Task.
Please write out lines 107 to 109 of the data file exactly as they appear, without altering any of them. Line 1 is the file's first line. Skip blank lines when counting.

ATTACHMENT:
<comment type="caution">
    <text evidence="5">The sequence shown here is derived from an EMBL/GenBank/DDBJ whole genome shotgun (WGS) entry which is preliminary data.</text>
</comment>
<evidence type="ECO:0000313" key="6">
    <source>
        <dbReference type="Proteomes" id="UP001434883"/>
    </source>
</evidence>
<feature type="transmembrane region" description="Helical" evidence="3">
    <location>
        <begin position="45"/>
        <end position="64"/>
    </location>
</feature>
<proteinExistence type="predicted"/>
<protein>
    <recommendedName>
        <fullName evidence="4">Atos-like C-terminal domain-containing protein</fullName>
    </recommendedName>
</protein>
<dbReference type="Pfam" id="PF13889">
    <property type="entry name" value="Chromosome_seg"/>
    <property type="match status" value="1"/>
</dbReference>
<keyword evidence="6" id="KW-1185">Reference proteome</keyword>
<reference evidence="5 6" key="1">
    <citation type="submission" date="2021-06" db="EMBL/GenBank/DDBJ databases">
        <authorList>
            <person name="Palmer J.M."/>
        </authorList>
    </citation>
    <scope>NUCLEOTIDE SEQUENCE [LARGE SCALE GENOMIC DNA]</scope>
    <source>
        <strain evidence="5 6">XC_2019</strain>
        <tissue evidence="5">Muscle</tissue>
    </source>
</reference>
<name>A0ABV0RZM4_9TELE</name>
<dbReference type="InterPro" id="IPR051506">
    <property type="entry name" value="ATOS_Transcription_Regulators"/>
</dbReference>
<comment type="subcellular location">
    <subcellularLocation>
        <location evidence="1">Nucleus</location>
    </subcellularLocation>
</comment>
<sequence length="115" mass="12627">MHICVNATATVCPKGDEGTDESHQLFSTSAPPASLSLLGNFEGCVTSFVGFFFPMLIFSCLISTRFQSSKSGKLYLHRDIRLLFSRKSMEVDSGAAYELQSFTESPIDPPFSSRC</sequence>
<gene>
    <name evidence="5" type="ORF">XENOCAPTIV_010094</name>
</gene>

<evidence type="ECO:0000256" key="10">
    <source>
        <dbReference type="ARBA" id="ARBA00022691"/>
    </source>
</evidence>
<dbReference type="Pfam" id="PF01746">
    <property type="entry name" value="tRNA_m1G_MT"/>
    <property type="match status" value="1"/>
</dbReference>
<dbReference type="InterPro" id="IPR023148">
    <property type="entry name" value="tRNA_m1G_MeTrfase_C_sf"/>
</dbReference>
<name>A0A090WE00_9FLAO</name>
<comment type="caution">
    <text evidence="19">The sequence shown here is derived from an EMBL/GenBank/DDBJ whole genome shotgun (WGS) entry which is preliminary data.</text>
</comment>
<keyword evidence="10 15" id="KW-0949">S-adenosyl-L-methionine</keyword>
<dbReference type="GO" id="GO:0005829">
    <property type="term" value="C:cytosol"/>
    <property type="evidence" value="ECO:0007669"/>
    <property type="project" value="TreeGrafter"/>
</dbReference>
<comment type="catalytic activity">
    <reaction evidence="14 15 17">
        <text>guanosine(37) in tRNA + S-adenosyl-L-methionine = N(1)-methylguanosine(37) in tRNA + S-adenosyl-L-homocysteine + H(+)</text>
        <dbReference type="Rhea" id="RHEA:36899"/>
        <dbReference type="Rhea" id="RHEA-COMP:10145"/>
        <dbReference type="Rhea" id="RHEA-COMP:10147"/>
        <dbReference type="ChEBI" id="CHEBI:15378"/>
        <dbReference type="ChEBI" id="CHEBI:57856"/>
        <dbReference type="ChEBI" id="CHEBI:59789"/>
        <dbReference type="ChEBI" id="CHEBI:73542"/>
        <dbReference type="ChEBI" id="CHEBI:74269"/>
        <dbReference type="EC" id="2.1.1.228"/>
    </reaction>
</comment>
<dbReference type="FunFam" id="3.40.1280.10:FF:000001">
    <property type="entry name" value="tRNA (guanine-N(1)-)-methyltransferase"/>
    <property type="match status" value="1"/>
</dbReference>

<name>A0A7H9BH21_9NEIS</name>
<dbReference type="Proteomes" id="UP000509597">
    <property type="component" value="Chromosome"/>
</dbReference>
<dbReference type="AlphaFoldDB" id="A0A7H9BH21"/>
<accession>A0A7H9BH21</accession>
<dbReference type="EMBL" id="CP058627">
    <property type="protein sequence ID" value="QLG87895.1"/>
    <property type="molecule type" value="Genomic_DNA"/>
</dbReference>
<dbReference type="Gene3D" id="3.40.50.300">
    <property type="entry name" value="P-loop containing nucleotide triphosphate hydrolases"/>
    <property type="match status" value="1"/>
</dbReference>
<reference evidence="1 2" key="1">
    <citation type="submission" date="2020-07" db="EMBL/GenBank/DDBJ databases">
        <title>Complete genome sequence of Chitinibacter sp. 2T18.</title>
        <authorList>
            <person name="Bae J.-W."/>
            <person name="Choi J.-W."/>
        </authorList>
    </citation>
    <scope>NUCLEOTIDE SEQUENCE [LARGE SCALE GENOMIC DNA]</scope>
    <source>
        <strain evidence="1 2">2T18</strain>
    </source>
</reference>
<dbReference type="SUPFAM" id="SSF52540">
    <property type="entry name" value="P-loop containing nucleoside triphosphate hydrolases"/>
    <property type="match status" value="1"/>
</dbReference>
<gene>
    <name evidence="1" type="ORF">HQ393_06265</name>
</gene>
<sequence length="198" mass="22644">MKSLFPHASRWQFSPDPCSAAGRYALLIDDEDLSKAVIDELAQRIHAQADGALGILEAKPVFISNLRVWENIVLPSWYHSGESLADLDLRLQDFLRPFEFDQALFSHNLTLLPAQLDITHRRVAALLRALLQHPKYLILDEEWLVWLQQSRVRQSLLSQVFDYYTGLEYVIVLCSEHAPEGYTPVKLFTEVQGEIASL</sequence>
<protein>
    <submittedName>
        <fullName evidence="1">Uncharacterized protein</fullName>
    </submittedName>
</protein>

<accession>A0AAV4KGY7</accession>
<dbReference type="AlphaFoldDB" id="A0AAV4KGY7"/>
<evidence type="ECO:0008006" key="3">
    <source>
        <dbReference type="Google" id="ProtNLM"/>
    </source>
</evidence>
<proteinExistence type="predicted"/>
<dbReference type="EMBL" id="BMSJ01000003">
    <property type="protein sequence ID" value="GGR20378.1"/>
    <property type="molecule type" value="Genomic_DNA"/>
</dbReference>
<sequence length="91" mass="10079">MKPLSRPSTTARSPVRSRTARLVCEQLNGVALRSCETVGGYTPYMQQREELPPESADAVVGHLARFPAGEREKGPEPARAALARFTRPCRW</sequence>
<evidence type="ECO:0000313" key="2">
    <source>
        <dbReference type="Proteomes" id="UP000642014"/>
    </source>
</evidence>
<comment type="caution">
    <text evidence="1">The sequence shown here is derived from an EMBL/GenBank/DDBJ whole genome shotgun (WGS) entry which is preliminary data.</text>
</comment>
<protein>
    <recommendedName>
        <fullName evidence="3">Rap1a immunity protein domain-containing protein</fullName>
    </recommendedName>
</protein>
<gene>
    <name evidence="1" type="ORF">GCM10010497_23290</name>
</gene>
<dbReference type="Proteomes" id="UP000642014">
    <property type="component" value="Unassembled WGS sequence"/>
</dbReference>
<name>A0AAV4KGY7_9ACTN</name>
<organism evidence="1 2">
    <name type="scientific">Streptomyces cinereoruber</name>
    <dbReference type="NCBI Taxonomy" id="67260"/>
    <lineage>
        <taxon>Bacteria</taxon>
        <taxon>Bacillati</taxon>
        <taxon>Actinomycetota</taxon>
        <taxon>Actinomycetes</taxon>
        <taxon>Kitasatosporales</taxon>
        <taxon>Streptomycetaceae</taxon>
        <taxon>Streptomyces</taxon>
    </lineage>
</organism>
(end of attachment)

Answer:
        <title>Complete genome sequence of Chitinibacter sp. 2T18.</title>
        <authorList>
            <person name="Bae J.-W."/>